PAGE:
Parashat Pinhas: Serving G-d Under All Conditions
Parashat Pinhas is, in the vast majority of years, read during the period of the Three Weeks, when we begin observing certain restrictions in solemn commemoration of the destruction of the Bet Ha’mikdash.
Rav Abraham Yehoshua Heschel of Apta (1748-1825), in his work Oheb Yisrael, suggests a connection between this Parasha and the three-week period we observe during this time of year. The latter portion of the Parasha, he notes, lists the special occasions when a Musaf ("additional") sacrifice was to be offered in the Bet Ha’mikdash. Specifically, this sacrifice is offered on Shabbat, Rosh Hodesh, the seven days of Pesach, the day of Shabuot, the two days of Rosh Hashanah, Yom Kippur, the seven days of Sukkot, and Shemini Aseret – a total of 21 days. These 21 days, the Apta Rebbe taught, correspond to the 21 days of the Three Weeks when we mourn the destruction of the Bet Ha’mikdash. Appropriately, then, Parashat Pinhas is virtually always read towards the beginning of the Three Weeks.
One approach we might take to explain this correspondence is that it teaches us a crucial lesson about our Torah observance – that it is required under all circumstances, both in joyous times, and in difficult times. The 21 festive Yamim Tobim are compared to the 21 days of solemn reflection on our national tragedies to remind us that we are to faithfully serve Hashem under all conditions, that even in life’s more difficult periods, we must be strong and resolute, and retain our devotion to G-d.
We wear Tefillin both on our arms and on our heads. The Tefillin Shel Rosh, worn on the top of the head, resembles a crown, and signifies pride, confidence and prestige. By contrast, the Tefillin Shel Yad is worn on the weaker hand (on the left hand if one is right-handed, on the right hand if one is left-handed), and thus represents frailty and vulnerability. We are required to wear both the Tefillin Shel Rosh and the Tefillin Shel Yad to remind ourselves that we must remain committed to Hashem at all times – both in times of strength, when we are successful, and in times of weakness, when we find ourselves beset by troubles and hardship.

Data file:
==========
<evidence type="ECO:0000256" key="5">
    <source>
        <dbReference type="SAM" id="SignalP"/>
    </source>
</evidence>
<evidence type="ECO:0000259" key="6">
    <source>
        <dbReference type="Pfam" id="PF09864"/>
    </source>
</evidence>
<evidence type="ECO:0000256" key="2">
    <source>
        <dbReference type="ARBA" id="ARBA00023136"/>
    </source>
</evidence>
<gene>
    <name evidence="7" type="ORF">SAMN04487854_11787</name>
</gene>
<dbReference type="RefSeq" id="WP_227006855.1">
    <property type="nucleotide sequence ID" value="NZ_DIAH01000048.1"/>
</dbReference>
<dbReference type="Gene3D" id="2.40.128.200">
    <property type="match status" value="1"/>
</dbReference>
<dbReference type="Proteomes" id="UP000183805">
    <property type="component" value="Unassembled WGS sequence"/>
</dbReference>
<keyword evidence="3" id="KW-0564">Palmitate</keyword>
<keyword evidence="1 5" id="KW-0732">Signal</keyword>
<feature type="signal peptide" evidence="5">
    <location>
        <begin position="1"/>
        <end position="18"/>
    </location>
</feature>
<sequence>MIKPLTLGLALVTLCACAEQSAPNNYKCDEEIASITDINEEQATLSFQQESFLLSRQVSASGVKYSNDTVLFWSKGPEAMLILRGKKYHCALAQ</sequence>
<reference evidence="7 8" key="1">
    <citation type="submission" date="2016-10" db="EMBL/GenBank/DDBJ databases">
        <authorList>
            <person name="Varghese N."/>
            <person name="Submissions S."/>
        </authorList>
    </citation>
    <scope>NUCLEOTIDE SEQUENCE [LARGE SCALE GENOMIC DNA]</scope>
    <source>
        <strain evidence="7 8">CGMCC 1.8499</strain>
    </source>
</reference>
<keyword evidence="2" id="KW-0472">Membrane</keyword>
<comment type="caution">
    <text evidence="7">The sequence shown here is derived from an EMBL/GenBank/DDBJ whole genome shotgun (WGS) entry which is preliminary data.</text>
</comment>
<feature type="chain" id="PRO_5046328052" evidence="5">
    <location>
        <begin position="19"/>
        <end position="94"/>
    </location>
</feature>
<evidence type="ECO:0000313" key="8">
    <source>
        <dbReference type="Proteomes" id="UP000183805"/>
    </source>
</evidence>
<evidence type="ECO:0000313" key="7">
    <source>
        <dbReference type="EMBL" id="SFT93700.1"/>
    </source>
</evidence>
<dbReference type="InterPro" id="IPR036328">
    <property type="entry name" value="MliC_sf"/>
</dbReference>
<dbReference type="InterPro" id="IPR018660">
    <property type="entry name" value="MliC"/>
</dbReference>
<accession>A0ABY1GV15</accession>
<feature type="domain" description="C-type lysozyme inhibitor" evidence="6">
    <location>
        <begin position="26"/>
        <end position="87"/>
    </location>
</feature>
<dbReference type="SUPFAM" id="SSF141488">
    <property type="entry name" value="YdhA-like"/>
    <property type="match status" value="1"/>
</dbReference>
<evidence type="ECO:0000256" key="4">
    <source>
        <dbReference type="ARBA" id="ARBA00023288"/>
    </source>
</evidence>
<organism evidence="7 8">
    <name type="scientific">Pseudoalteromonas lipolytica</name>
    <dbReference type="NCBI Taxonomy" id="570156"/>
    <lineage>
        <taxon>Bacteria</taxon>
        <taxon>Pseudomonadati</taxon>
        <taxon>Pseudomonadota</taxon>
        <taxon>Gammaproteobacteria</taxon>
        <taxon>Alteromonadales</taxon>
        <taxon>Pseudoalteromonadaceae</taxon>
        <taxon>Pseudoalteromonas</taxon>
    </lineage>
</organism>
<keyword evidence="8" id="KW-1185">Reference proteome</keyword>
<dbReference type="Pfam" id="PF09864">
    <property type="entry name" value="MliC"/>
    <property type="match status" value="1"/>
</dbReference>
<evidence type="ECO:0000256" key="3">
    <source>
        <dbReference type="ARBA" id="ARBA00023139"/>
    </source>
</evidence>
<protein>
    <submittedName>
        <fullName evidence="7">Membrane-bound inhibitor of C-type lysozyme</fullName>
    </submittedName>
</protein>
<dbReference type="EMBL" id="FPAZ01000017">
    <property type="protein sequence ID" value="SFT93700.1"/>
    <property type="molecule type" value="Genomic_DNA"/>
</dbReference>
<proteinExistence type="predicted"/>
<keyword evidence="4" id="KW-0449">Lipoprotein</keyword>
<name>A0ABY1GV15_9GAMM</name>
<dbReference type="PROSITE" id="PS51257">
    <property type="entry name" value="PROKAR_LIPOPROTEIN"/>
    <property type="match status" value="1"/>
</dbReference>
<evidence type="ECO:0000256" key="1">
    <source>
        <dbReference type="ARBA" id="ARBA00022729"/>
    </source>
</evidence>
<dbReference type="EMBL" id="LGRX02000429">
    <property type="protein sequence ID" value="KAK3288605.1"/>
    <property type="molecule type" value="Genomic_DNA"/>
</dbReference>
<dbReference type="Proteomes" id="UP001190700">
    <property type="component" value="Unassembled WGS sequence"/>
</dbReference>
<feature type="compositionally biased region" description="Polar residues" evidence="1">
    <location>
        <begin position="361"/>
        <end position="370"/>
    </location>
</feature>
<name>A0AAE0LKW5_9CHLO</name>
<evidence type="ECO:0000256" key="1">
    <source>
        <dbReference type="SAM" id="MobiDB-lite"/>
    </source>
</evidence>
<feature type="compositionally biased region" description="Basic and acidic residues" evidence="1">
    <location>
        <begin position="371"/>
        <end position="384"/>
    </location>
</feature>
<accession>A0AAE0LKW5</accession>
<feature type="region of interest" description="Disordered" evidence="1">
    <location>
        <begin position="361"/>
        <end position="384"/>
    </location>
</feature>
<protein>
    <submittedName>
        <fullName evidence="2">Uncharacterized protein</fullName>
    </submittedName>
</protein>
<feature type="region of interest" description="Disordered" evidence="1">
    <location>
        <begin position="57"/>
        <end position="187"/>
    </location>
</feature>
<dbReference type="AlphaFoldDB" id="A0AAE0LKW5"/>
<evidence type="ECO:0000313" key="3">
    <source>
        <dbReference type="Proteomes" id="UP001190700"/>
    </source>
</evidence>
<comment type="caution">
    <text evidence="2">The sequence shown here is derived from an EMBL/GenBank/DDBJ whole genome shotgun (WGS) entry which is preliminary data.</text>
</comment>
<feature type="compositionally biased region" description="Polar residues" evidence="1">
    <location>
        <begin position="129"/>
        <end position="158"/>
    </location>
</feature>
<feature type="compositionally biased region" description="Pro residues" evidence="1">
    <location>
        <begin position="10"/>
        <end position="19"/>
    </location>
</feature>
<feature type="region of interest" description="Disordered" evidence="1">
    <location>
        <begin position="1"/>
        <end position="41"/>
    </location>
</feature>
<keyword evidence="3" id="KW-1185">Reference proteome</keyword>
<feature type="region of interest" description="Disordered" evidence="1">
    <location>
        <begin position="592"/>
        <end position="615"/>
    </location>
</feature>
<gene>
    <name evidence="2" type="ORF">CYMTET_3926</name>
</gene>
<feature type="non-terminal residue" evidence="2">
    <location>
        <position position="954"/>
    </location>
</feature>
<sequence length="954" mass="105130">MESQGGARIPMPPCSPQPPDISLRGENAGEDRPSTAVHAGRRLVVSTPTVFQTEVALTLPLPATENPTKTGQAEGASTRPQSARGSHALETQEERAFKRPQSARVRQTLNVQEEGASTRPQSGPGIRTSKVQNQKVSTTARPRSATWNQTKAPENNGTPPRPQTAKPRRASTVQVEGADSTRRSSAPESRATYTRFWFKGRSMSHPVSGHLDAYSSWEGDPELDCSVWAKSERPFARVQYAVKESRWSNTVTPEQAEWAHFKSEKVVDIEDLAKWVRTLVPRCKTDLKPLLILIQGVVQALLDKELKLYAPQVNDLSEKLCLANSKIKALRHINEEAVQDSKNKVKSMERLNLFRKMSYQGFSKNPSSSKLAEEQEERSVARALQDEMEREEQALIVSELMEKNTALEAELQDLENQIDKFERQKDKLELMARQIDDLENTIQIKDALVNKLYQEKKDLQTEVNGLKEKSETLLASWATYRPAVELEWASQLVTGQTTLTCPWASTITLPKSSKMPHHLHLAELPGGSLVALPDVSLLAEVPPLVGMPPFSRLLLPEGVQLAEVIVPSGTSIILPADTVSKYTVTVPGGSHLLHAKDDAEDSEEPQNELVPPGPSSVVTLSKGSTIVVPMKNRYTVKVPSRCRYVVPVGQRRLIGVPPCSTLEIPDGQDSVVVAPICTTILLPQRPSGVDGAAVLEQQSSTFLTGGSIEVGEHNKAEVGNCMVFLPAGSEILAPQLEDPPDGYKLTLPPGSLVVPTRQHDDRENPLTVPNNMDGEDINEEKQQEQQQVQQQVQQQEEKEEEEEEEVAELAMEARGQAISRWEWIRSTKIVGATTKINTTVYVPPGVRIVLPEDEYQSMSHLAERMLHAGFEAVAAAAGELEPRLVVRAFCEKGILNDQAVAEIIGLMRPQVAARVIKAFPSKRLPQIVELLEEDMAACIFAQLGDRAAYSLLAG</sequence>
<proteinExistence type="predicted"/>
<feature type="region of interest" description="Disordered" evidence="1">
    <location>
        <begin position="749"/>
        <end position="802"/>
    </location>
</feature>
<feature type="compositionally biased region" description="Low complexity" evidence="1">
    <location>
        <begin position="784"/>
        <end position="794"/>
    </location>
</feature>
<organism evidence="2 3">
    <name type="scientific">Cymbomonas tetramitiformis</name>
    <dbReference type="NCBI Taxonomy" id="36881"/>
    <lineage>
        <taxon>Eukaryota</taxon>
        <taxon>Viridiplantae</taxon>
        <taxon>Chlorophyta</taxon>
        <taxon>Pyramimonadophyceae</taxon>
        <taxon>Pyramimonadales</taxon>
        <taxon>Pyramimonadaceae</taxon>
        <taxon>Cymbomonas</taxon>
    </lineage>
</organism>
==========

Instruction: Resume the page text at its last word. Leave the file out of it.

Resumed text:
When G-d revealed Himself to Moshe for the first time at the burning bush,, and commanded him to return to Egypt and inform Beneh Yisrael that their redemption was imminent, He instructed Moshe to tell the people that "Eh-yeh Asher Eh-yeh" (literally, "I shall be that I shall be") sent him to speak to them (Shemot 3:14). The Midrash, as Rashi cites, explains this to mean, "I shall be with them now, and I shall be with them in future crises." The Name "Eh-yeh" has the numerical value of 21, such that the phrase "Eh-yeh Asher Eh-yeh" may refer to the two periods of 21 days – the 21 festive occasions, and the 21 days of mourning for the Bet Ha’mikdash. On the eve of the Exodus from Egypt, one of our nation’s most glorious moments, G-d was informing the people that life is not always going to be joyous and festive. Nobody has a perfectly smooth life, without moments of disappointment, hardship and pain. We all go through different "21-day periods" – periods of joy and success, and periods of hardship. We are told that Hashem is with us throughout it all, that He is always helping us, and that we, in turn, must be devoted to Him throughout it all, both in happy occasions and in difficult times.
In the "Baruch She’amar" prayer which we recite each morning, we proclaim, "Baruch Gozer U’mekayem," which is commonly understood to mean, "Blessed is He who decrees and fulfills His decrees." But this passage has also been explained to mean, "Blessed is He who decrees and sustains." When G-d issues a "decree" that a person must face a certain challenge, He "sustains" that person, providing him with the strength, fortitude and resilience he needs to overcome it. G-d never gives us a test we cannot pass. When He places us in a difficult situation, He gives us the emotional strength to prevail.
We must not break when conditions are difficult, because Hashem believes in us and "sustains" us throughout it all. And so even in hard times, we must remain steadfastly committed and devoted to Him, no less than we are during periods of joy and prosperity.